Fourth wall breaks into documentary about the film you are watching become reminders that reality is second player to its presentation. Cryptic poetic text inserts become mantras for survival. Sudden switchups into slapstick become dress changes into something more camp. Extended hallucinogenic party scenes, verging on music videos, become expressions of queer community.

The result of all of this is that we are let into a whole queer world: this world, the same one as today. While watching I couldn’t help comparing Funeral to a fellow 1969 release that I saw for the first time recently, Easy Rider. I enjoyed how of its time it was, its dialogue and pacing so oddly wooden and disconnected that 1969 begins to seem as alien as the Martian deserts of route 66 they pass through. Whereas seeing how ahead of this time Funeral is did the opposite: it collapsed the distance traced out by the half century since its filming.

Unlike much of the cinema that succeeds it, this over 50-year-old film is too damn confident to ever settle for being less than it is and I am shocked I hadn’t come across it before. If it’s not already part of the film history cannon, then it needs to be.

How Shall We Begin Again?
@ Wales Millennium Centre (12/02)

On the stage in the Wales Millennium Centre there are somewhere between 30 and 50 dancers experimenting with their bodies; lifting arms, hopping, suddenly darting forward, coming together and apart. The stage is so deep that the dancers at the front appear at least twice the size of those at the back, and this space creates an incredible tapestry as our eyes dart person to person, catching glimpses of magic further back.

Most of How Do We Begin Again? is nowhere near this busy. Apart from these group interludes the 16-hour improvisation sees individual dancers get around 10-15 minutes alone onstage in a set pattern; a song (chosen at random from a list the dancer has selected), then silence (which they can fill with speech, or movement, or nothing, as they wish), another song, another silence, and a final song. In this format we see a whole spectrum of dancers from the enthusiast to the professional take their moment in the spotlight.

It's beautiful and exciting, funny and touching, to see how each dancer boogies, or thrashes, or flows, or grooves, a chance to give real focus to the wonderful ways people move. What really struck me was the slight air of melancholy alongside the joy. There is a lot of mention of how big the stage is – something that is intimidating, not just in the question of how you fill it, but the fact that even for professional dancers it is incredibly rare to be alone on such a major stage, dancing the way they want to the music they love – a chance like this isn’t coming along again. And that feeling of the moment passing, and not quite perfectly, adds a poignant aspect to the proceedings; one dancer checking in the silences if a friend has arrived yet, another mourning a song fading out before a well-loved guitar solo, another worrying they peaked too soon.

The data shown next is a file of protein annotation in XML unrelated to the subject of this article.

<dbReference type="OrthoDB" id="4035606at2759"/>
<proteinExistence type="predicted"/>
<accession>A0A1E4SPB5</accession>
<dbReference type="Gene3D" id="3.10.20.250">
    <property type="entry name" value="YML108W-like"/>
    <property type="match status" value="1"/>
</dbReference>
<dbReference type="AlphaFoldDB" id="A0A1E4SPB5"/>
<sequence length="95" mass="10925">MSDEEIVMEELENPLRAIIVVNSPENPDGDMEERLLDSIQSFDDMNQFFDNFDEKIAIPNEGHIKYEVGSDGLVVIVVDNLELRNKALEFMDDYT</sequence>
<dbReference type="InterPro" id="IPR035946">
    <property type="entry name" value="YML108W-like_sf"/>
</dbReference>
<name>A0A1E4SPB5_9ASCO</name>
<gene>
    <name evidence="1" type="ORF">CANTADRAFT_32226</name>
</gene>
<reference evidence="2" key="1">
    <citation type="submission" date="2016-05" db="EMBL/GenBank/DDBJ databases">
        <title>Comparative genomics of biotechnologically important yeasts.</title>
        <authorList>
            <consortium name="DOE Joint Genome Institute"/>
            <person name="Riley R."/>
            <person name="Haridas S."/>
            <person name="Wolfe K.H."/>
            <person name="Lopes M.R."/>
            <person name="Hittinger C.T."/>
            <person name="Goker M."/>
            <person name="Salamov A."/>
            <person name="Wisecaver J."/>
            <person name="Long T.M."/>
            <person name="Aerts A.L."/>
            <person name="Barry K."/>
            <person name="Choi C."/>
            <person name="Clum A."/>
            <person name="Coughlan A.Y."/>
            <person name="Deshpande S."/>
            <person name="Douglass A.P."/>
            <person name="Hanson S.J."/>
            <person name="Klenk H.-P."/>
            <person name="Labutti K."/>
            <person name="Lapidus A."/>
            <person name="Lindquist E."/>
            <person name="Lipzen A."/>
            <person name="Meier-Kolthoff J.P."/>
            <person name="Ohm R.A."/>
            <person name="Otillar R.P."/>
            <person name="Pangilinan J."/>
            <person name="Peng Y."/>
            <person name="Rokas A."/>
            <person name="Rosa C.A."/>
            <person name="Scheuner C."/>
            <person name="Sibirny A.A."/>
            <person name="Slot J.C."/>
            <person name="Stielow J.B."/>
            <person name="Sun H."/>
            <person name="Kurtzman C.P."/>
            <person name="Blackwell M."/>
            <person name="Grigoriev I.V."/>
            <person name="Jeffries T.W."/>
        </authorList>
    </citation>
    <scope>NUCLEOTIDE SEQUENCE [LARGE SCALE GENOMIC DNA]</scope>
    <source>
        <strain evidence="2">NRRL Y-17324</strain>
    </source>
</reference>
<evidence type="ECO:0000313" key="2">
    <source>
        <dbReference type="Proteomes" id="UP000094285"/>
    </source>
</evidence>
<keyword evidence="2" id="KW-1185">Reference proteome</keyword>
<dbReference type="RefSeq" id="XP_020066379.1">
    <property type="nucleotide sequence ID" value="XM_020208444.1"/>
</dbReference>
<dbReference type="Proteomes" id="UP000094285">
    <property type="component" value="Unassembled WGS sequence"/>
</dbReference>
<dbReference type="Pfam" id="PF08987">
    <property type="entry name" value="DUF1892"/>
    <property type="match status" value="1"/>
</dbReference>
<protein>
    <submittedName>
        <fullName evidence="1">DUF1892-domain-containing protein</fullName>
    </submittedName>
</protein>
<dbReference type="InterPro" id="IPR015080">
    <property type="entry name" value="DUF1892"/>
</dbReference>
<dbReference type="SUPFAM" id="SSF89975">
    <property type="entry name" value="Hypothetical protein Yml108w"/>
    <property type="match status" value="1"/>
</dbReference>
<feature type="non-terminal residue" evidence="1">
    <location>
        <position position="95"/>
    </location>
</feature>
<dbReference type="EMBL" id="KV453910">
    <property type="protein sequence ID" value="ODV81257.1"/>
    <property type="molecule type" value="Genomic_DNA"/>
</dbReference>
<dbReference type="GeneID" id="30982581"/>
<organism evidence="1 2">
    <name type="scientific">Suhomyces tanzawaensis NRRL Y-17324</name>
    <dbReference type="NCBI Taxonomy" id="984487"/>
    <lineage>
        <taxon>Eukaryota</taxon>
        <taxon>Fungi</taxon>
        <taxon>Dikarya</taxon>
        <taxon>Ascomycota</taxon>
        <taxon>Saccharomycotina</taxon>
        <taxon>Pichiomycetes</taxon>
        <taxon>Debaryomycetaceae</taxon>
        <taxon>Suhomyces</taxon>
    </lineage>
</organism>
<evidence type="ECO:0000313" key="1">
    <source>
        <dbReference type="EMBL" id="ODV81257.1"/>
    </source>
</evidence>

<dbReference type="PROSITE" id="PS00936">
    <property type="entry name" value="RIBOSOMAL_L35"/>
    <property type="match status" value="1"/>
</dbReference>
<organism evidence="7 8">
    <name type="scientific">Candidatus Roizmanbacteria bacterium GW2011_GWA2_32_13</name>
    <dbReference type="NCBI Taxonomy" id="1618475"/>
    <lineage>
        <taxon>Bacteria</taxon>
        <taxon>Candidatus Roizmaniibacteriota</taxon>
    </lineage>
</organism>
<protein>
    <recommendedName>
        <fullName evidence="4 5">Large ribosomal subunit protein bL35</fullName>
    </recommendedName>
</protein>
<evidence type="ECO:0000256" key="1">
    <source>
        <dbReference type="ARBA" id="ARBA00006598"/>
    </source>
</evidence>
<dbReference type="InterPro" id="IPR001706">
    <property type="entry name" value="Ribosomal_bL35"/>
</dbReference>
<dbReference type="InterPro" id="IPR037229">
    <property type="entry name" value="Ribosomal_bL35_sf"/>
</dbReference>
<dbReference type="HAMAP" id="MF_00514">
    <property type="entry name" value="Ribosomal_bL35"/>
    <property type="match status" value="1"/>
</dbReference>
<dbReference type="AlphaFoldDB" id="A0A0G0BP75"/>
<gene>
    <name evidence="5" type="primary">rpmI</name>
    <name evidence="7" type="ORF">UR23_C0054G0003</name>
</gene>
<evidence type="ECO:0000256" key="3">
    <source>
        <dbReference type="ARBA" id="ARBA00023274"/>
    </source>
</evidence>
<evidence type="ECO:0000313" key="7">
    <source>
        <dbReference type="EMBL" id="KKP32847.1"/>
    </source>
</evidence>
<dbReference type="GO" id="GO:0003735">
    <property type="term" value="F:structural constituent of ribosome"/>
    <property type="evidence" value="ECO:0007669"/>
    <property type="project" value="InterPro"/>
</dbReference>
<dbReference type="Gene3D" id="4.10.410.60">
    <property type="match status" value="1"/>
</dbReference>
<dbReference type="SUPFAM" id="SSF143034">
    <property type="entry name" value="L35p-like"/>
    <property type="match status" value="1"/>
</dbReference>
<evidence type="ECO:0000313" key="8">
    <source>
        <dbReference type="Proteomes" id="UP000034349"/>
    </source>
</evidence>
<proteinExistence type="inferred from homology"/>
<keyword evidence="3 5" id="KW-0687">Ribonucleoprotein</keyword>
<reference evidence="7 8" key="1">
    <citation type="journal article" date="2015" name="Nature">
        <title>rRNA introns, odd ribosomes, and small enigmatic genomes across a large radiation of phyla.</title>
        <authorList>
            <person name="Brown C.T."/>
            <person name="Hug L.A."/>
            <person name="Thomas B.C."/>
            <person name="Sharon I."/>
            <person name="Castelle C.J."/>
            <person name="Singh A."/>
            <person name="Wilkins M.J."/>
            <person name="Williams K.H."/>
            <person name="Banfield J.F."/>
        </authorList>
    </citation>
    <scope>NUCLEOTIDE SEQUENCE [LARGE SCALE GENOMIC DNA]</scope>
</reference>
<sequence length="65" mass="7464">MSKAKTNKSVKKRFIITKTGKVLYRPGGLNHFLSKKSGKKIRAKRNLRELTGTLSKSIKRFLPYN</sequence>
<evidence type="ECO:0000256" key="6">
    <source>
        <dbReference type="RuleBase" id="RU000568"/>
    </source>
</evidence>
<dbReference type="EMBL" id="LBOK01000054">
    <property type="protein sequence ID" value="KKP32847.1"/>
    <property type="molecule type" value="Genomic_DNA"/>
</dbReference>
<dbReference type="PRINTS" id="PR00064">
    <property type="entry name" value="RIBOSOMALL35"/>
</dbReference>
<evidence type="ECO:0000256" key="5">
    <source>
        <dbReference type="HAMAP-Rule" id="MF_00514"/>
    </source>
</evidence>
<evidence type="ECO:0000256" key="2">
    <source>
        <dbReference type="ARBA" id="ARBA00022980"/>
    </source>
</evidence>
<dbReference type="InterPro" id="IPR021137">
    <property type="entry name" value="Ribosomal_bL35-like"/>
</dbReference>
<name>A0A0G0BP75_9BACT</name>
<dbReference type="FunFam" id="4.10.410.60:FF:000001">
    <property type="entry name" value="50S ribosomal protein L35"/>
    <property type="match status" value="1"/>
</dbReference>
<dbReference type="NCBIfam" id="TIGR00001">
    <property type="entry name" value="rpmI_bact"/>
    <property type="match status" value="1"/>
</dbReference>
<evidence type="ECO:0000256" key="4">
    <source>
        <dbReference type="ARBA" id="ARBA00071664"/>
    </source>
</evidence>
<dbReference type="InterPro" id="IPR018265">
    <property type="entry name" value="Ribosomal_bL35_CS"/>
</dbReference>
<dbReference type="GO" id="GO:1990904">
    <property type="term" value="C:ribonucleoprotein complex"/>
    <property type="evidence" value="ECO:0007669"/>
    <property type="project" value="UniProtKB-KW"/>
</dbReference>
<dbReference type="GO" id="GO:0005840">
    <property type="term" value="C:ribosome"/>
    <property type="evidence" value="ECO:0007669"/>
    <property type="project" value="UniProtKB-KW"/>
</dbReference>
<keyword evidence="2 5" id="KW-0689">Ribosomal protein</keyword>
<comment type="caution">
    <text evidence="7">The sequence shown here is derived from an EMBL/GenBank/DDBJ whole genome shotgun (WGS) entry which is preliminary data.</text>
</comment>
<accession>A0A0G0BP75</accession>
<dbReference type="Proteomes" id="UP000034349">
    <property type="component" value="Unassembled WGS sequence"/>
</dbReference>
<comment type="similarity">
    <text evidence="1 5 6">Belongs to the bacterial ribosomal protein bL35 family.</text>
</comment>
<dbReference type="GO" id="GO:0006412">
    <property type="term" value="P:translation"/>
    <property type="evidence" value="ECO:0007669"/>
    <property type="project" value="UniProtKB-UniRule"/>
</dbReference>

This underlines just how special this event is, a spectacle and a celebration, but also a very personal, intimate moment, meaning something just a little different to each person up there.

Spotted in Bristol

Kids lighting candles at a satanic altar just before the start of school      \m/ ( - L - ) \m/


Two sneezing cyclists stopping to bless each other


A haughty hound sat at a restaurant table for two, utterly disinterested in his plate of sausages


A man finding enlightenment by doing yoga in the middle of the road outside Tesco

Email us at toughsellzine@gmail.com with hot tips and strange sightings

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We are three housemates in Bristol, and we go to see lots of music / theatre / dance / art / film / comedy etc. It’s usually stuff at the margins of these forms, where more is shared between them than distinguishes them. This is a zine of events in the next month that we think we might go to, and reviews of events from the past month that we liked. It is: inexhaustive, biased, of debatable trustworthiness. This is a picture of us.